Appearing in the animated movie “The Addams Family” are Charlize Theron as the voice of Morticia Addams, Chloe Grace Moretz as the voice of Wednesday Addams, Oscar Isaac as the voice of Gomez Addams, Finn Wolfhard as the voice of Pugsley and Nick Kroll as the voice of Uncle Fester. (CNS photo/Metro-Goldwyn-Mayer)

NEW YORK (CNS) — Those creepy, kooky, mysterious and spooky characters from the imagination of Charles Addams receive the big-screen animated treatment in “The Addams Family” (MGM).

This is the eighth time that Addams’ unique brand of humor — twisted, macabre, but overall good-natured, as showcased in his 1930s cartoons for The New Yorker magazine — has been adapted, including a beloved 1960s television series and three live-action films.

Perhaps they should have stopped at lucky seven.


Despite impressive animation and a preponderance of puns, “The Addams Family” is, alas, not very funny. Jokes fall flat as directors Conrad Vernon and Greg Tiernan (venturing into family-friendly territory after 2016’s deeply offensive “Sausage Party”) lurch — no pun intended — from scene to scene. They’re not much aided by Matt Leiberman’s bland, boring and derivative screenplay.

It’s a pity, since expectations are huge, given that the cast of characters (and the catchy theme song) are so familiar and memorable. Here Gomez (voice of Oscar Isaac) and his wife, Morticia (voice of Charlize Theron), have moved their eccentric family to a haunted house in New Jersey (a nod to Addams’ home state).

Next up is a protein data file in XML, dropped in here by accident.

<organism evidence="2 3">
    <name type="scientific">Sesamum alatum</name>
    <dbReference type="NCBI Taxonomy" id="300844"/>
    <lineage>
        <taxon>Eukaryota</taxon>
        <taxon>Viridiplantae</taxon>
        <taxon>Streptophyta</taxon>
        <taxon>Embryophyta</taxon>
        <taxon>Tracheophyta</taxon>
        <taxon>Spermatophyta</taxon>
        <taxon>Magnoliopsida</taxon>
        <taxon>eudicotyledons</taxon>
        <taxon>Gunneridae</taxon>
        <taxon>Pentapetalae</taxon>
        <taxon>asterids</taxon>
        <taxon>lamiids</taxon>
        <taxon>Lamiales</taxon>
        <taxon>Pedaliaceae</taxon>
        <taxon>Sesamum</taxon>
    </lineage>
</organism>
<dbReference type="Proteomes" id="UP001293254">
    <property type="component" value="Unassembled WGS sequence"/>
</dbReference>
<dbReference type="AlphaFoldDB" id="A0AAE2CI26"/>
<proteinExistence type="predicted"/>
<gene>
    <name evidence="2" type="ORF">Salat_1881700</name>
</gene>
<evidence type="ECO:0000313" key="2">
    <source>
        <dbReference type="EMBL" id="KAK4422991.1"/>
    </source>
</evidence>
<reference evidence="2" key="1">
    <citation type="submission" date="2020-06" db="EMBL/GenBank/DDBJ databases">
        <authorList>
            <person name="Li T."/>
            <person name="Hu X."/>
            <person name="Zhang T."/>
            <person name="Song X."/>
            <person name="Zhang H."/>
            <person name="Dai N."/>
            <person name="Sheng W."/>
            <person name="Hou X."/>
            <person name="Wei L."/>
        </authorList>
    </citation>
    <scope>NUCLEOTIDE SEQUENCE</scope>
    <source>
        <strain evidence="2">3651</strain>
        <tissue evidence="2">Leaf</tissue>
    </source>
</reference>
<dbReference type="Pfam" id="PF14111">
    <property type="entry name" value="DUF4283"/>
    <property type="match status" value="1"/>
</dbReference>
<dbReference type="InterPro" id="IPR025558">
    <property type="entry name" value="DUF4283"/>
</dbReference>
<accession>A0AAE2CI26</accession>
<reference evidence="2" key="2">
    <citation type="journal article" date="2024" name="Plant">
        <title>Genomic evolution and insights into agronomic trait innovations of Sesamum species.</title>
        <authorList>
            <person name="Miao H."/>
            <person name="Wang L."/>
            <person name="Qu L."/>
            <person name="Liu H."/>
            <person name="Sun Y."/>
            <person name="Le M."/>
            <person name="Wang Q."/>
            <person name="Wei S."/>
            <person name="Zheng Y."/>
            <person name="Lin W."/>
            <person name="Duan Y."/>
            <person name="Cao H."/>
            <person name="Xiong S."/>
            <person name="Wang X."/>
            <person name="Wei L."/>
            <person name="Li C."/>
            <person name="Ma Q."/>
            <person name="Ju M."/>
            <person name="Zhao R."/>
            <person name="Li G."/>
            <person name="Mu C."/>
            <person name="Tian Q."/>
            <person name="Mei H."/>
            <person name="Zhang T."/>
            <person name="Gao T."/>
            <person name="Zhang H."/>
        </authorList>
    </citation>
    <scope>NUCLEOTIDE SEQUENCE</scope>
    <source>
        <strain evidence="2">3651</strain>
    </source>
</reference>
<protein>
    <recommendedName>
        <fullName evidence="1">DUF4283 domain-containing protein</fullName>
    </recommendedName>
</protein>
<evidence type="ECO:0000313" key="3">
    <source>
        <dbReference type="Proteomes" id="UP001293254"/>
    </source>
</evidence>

Parenting issues are the main concern. Daughter Wednesday (voice of Chloe Grace Moretz), draped in gray and black (the family’s preferred hues), longs to expand her horizons and see what lies outside the fence that surrounds their fog-shrouded mansion. Son Pugsley (voice of Finn Wolfhard) is struggling to pass a complex sword ritual required of every Addams male when he reaches a certain age.

Lurking in the background are a gaggle of ghouls including creepy Uncle Fester (voice of Nick Kroll), nutty Grandma (voice of Bette Midler), and grumbling butler Lurch (voiced by co-director Vernon), who plays a mean duet on the organ with Thing, a disembodied (yet hyperactive) hand.

As Pugsley continues his training — stabbing everyone in sight — Wednesday ventures down the hill and meets Parker (voice of Elsie Fisher), a “normal” girl in a technicolor world. Despite being a fish out of water, with her gothic appearance and dour demeanor, Wednesday joins Parker on a visit to the mall and to her public school, where Wednesday draws the ire of the mean-girl clique.


Meanwhile, Parker’s mother, Margaux Needler (voice of Allison Janney), a TV home-improvement personality, has designs on the Addams clan. Margaux has built her dream community of prefabricated, color-coordinated homes, aptly called Assimilation. Everything is pitch-perfect, except for that hideous mansion overlooking the town inhabited by people who are “different.”

“The Addams Family” ventures into “Beauty and the Beast” territory as Margaux rallies her denizens to storm the hill and oust the freaks. The Addams don’t go down without a fight — and the predictable upshot is a heavy-handed lesson in diversity and the need to respect others.

Since the movie’s dark humor could easily be misinterpreted by young viewers — playtime for Wednesday and Pugsley involves knives, guillotines, electric chairs and explosives — “The Addams Family” is best reserved for mature teens and grown-ups.

The film contains macabre and suggestive jokes and non-perilous action sequences. The Catholic News Service classification is A-II — adults and adolescents. The Motion Picture Association of America rating is PG — parental guidance suggested. Some material may not be suitable for children.


McAleer is a guest reviewer for Catholic News Service.